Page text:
Saturday, May 31, 2014

sub to Tahoma Literary Review now!

Today is the last day to submit to the forthcoming issue of Tahoma Literary Review.

While editors Joe and Kelly have been making their selections over the past few months, you might want to take a chance on squeaking in during these last few hours of open submission.

While you’re there, check out their great blog posts and discussions like:

You can also follow TLR updates on their Facebook page:


Saturday, May 24, 2014

in with the new PQ

If we’re connected via social media, you may have noticed that I recently stepped down from my role at Poets’ Quarterly. First, I wish to offer thanks to those who have reached out to thank and congratulate me on my time at PQ. I started the journal five years ago and every single issue meant a great deal to me. Working with so many talented editors and contributors was a joy, day in and day out. I also want to acknowledge and thank Leslie Nielsen for stepping up as the new publisher and editor of PQ. Leslie has a long history with the journal and I am proud to have her take over the job.

Some have asked why I would step down from PQ, especially since the journal seems to be gaining more readers every month, adding to the already thousands of readers we know and love. It’s simple, really. I both want to see PQ grow beyond me—and hence it needs new blood for that to happen—and I also want to make sure I balance all of my lit community commitments. I happily have my hand in a lot of pots and in order to best serve each of those ventures, a shift in focus was required. I have given five years to PQ, hopefully five good years, and I know with Leslie in the captain’s chair the journal will continue to thrive and grow well into the future.

Thank you to all who have read, shared, and/or contributed to PQ in some way. Your enthusiasm has made it possible for PQ to shine on and I encourage you to keep up with the latest issue each quarter and lend a hand to Leslie in whatever way you can.

As for me, keep in touch. I have many exciting projects around the corner and it’s because of this incredible community of which I feel a part that I know there’s yet unidentified fun in the cards for me, too.


Saturday, May 17, 2014

keeping up with myself

photo credit: Doug Castanedo at

It’s a busy time of year. I say this just about every time of year and yet it always feels true, especially true, maybe truer than the last. What does that even mean? I have not a single complaint, but I am happily buoyant in a storm of to-dos I enjoy—and time just goes too darn fast.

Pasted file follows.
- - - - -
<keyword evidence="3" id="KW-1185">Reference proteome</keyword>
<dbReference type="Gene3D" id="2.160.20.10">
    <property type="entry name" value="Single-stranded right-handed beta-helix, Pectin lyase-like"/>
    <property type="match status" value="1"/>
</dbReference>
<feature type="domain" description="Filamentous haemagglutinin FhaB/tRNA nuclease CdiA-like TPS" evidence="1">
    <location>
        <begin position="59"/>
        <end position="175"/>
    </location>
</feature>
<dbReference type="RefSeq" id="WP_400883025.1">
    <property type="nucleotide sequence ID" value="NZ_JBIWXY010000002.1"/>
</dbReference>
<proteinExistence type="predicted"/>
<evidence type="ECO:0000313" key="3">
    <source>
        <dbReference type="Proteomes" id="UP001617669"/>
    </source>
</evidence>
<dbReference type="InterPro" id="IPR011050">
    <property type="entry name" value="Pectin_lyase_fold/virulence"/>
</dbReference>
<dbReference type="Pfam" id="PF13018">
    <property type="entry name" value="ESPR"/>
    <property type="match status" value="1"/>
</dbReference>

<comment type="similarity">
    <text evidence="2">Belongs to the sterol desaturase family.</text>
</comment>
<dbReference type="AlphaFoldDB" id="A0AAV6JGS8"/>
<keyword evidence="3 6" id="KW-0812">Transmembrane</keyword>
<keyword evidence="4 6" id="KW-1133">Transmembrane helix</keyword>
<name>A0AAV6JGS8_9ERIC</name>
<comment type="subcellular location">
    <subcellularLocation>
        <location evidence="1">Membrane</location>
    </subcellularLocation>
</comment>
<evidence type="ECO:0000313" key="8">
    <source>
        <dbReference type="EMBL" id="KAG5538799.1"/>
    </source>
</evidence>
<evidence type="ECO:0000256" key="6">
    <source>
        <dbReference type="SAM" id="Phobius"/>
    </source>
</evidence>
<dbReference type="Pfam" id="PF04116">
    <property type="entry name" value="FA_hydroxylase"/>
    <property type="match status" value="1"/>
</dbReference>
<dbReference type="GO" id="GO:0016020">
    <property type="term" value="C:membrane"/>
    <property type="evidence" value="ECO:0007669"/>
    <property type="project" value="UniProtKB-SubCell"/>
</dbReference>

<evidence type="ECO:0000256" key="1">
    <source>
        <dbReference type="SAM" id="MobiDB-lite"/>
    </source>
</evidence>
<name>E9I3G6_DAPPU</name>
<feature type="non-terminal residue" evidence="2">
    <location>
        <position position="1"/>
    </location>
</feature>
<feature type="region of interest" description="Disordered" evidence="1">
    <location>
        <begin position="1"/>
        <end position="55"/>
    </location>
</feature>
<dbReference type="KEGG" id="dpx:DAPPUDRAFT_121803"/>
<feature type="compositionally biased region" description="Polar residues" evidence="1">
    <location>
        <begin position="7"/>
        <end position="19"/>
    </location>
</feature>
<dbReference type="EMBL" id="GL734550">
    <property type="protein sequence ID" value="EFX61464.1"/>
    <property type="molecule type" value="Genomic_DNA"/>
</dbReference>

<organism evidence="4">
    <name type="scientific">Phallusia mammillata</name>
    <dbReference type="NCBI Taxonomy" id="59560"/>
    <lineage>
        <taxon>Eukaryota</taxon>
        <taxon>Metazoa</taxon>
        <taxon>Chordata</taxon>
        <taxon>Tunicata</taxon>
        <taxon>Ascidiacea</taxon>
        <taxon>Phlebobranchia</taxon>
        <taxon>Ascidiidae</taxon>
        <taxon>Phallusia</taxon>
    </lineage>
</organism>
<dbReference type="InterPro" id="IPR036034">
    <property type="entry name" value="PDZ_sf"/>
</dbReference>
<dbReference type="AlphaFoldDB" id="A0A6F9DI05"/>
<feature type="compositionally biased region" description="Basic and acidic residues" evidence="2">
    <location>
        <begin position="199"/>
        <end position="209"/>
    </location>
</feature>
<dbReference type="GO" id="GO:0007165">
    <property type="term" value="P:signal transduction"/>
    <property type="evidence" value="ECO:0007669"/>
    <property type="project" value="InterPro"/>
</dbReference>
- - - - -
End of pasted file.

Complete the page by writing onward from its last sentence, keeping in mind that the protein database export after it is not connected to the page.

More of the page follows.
It seems like it was just a few days ago I was lamenting how long winter dragged on and how it seemed spring would never get here. Now I feel like summer is going to pop in and out so fast, I’ll barely know it existed. My calendar runneth over.

It’s about to be summer. I am already anxious of how fast it will go—which is a great reminder to myself that I need to stop and smell the sunshine some time. Whether I am home or on the road, I want to pay more attention to the sun, the heat, and even the humidity. Goodness knows, it doesn’t last long. I swear I’m meant to live in the heat of the south. 


Saturday, May 10, 2014

new essay published in ‘1966 Journal’

I’m very pleased to share the link to the latest issue of 1966 - A Journal of Creative Nonfiction where you’ll find my stormy essay, “After the Winds Die Down.” This piece brings together my childhood memories of a rather stunning tornado (actually, several tornados) and a more recent, more local experience.

You can read my essay, and many other fine pieces in this issue, through the 1966 website. They have provided a free Issuu copy for all to see and share:


Friday, May 2, 2014

where does silent talent go?

“Every now and then I search for signs of her writing on the Internet, but I don’t think she’s ever published anything. Breaks my heart because she was amazing.” – Junot Diaz, “MFA vs. POC” in The New Yorker

Junot Diaz is the author of This Is How You Lose Her and the co-founder of the Voices of Our Nation Workshop. In this New Yorker piece, Diaz talks about his MFA experience—and the experiences of many still today. The above quote is what spoke to me most; how many people have you come across in your life that displayed a talent/passion for something, only to disappear into another life or, perhaps, an unnoticed life?

Whatever your passion, whatever your dream…. Speak up. Be heard. Be seen. And, whenever possible, help someone else be heard.